Here's a question for you: If a good actor acts in a really bad movie and a really good film in the same film season, will the crappy flick ruin the actor's chance to win an Oscar for the great role?

It's a question getting tossed around a lot this December because of one Ms. Natalie Portman. See, after a decent career with not-as-decent fan love, the actress earned hallelujahs across the country when she starred in 'Black Swan' and made people remember her talents from 'The Professional.' But Portman has to overcome more than history to earn the top prize. She's got another movie coming out next month, but this one isn't a Darren Aronofsky gem.

It's a romcom with Ashton Kutcher called 'No Strings Attached.'
In the film Kutcher and Portman are friends who decide to add benefits to their friendship, but then, of course, start falling for each other. It's the usual romantic comedy fare, nothing shocking nor revelatory, but it does have awards-followers worrying about Portman's Oscar chances because she's canoodling Kutcher as the Academy votes.

On a rational level, it shouldn't mean a thing. We don't question the talents of Peter O'Toole for popping up in 'Phantoms' (though really, that movie was bad-tastically awesome). Hollywood has a long history of talent showing up in terrible films. We live in a world where the great Orson Welles has 'Transformers: The Movie' as one of his final films. There are great roles that test the far reaches of an actor's talents, roles that are taken on just for fun and laughs and of course, roles taken on for money, like Michael Caine's work in the '80s.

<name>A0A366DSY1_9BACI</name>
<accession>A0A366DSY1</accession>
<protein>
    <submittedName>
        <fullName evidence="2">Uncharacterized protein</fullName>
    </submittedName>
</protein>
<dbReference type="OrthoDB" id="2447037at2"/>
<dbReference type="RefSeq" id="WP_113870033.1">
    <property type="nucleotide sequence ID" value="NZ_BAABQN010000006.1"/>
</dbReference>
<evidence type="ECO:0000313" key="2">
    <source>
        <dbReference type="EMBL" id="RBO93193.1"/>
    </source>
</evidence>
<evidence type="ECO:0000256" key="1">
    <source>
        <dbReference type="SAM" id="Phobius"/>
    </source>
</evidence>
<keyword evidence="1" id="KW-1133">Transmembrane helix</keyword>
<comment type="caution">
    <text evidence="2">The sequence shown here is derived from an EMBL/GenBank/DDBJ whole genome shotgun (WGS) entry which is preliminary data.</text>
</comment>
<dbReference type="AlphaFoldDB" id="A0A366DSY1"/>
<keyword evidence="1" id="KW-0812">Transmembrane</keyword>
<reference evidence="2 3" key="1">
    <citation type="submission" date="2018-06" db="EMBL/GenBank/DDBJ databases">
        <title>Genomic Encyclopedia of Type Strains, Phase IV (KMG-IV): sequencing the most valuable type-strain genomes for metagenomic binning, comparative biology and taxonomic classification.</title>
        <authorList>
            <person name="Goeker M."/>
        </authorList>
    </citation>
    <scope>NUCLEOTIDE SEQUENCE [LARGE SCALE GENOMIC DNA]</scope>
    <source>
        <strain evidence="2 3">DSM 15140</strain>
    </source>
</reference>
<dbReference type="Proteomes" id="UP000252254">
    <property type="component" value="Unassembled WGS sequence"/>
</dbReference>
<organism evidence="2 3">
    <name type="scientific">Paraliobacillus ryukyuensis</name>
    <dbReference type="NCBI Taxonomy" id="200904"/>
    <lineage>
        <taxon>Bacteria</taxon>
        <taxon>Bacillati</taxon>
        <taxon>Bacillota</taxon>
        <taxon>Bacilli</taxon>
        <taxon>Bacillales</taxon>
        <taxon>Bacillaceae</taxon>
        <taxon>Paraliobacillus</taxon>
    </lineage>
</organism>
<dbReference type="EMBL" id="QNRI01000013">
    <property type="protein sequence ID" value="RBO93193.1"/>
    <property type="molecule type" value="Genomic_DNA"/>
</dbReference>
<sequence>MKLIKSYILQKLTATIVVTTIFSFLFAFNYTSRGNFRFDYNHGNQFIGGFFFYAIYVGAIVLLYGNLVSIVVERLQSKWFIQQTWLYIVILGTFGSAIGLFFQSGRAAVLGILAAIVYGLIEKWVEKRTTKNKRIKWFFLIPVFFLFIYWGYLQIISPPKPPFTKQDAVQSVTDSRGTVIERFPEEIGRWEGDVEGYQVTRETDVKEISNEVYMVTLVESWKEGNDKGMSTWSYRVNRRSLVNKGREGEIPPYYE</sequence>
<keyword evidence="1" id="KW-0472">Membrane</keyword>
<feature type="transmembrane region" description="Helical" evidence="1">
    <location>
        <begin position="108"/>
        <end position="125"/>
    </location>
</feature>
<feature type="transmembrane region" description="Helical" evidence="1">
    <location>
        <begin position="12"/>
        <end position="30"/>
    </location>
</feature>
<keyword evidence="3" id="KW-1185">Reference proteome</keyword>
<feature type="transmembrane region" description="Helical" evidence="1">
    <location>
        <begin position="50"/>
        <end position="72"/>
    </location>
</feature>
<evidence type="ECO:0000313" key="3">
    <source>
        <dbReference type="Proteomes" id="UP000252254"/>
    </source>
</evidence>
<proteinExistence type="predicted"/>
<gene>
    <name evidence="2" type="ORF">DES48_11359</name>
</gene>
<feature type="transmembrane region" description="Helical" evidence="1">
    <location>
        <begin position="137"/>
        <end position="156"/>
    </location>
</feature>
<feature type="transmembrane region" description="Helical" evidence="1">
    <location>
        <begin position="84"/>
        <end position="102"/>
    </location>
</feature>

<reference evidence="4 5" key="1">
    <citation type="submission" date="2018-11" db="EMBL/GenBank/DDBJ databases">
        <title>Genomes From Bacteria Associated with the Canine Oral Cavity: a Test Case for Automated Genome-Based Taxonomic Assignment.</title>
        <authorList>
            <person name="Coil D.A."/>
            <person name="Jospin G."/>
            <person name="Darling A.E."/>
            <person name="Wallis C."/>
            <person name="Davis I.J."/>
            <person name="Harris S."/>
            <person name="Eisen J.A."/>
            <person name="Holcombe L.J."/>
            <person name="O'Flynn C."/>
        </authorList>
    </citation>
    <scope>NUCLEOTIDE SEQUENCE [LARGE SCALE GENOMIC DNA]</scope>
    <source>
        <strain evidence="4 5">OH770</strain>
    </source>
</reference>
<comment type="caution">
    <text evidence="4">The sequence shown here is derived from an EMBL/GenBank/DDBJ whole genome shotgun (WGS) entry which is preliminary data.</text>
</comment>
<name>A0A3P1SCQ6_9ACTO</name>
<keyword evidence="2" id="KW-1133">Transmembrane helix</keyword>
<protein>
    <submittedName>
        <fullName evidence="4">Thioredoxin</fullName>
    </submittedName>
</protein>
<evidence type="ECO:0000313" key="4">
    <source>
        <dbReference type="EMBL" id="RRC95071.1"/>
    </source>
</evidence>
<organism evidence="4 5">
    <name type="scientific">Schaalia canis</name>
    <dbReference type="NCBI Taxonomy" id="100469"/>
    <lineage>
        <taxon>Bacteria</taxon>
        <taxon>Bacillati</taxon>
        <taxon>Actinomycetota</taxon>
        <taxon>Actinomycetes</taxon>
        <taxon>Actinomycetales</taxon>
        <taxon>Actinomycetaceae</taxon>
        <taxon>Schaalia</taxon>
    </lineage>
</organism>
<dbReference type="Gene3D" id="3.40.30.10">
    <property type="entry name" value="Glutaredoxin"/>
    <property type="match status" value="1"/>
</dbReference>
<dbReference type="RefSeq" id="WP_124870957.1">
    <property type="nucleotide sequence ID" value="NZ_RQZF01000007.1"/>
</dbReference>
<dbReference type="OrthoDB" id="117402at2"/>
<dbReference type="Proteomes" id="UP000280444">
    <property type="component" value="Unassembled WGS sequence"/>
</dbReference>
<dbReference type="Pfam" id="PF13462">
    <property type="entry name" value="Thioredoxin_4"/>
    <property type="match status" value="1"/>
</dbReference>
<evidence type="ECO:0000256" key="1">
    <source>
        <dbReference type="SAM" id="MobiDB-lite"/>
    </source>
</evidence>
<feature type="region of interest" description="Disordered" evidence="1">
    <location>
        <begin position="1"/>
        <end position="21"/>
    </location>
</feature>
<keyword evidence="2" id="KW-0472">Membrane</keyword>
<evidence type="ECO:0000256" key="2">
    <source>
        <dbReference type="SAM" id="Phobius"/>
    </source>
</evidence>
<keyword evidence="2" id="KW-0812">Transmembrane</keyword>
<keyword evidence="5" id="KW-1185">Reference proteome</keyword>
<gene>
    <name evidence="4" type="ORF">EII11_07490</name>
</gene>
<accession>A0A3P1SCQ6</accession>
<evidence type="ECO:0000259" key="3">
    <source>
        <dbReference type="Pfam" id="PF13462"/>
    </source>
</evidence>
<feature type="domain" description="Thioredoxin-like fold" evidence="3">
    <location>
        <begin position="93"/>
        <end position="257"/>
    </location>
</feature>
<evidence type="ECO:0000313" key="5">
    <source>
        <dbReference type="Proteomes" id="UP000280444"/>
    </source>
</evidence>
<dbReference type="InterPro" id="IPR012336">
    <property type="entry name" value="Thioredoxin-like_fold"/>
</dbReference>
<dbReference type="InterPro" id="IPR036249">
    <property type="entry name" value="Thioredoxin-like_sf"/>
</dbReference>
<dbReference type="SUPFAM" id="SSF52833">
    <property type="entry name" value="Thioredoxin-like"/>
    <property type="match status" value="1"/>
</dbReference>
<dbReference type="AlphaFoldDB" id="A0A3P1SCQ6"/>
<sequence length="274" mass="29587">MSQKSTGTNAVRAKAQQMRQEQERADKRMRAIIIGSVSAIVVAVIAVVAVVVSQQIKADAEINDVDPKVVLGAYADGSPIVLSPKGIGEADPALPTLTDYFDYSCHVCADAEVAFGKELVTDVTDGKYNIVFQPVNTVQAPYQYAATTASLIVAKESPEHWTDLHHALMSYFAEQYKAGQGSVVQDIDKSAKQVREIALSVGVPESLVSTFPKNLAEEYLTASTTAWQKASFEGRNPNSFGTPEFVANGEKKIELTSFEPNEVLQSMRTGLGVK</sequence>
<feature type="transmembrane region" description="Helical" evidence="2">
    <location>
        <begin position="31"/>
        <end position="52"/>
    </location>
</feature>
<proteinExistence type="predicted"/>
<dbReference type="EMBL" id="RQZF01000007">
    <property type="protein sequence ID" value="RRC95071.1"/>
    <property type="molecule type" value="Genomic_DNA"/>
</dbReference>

Nevertheless, there's precedent that can pull Portman either way.

The Hollywood Reporter links Portman's 'No Strings' to Eddie Murphy and the battle between 'Norbit' and 'Dreamgirls.' The latter brought Murphy all kinds of praise and reminded the masses that the actor's talent was still there, even if the last decade plus has tried to erase it from our memories. But then came 'Norbit,' which was not only bad, but also a reminder at just how many repetitive and terrible movies the actor was busying himself with. As Laremy Legal explained, the 'Dreamgirls' "goodwill has now been washed away in a sea of 'Norbit' fat jokes."

Though there are a million factors that figure into voting, from the influence of heavyweight studios to friendships and ill will, many believe Murphy lost his statuette because of 'Norbit.' When the Oscars came, the trophy went to Alan Arkin for 'Little Miss Sunshine.' (Though it must also be noted that there was some stiff competition including Jacke Earle Haley's work in 'Little Children.')

That doesn't bode well for Portman, but at the same time... First, though many might loathe the Kutcher-coms that have no signs of stopping, one flirtation with a romantic comedy isn't the same as a disappointingly repetitive and offensive fat-suit comedy. Second...

Anyone remember Sandra Bullock? If we rewind only one year, we have a woman with some drama under her belt, but also a very long history of romcoms. In 2009, she starred in three films -- a popular romance, 'The Proposal,' that made her a top money earner, a critically applauded dramatic stint in 'The Blind Side' and a Razzie-winning turn in the truly abysmal 'All About Steve.' Though it was bad, and was part of a precedent of not-so-great fluff fare, Bullock not only won the Razzie, but also the Oscar for 'Blind Side.' Accolades in one hand, derision in the other.

And now we've got Portman, primed to possibly win the Oscar, with supporters worrying that one romcom will kill it all. But if Sandra can do it, can't Natalie?

Do you think recent bad films affect a contender's Academy chances?
categories Oscars, Awards, Cinematical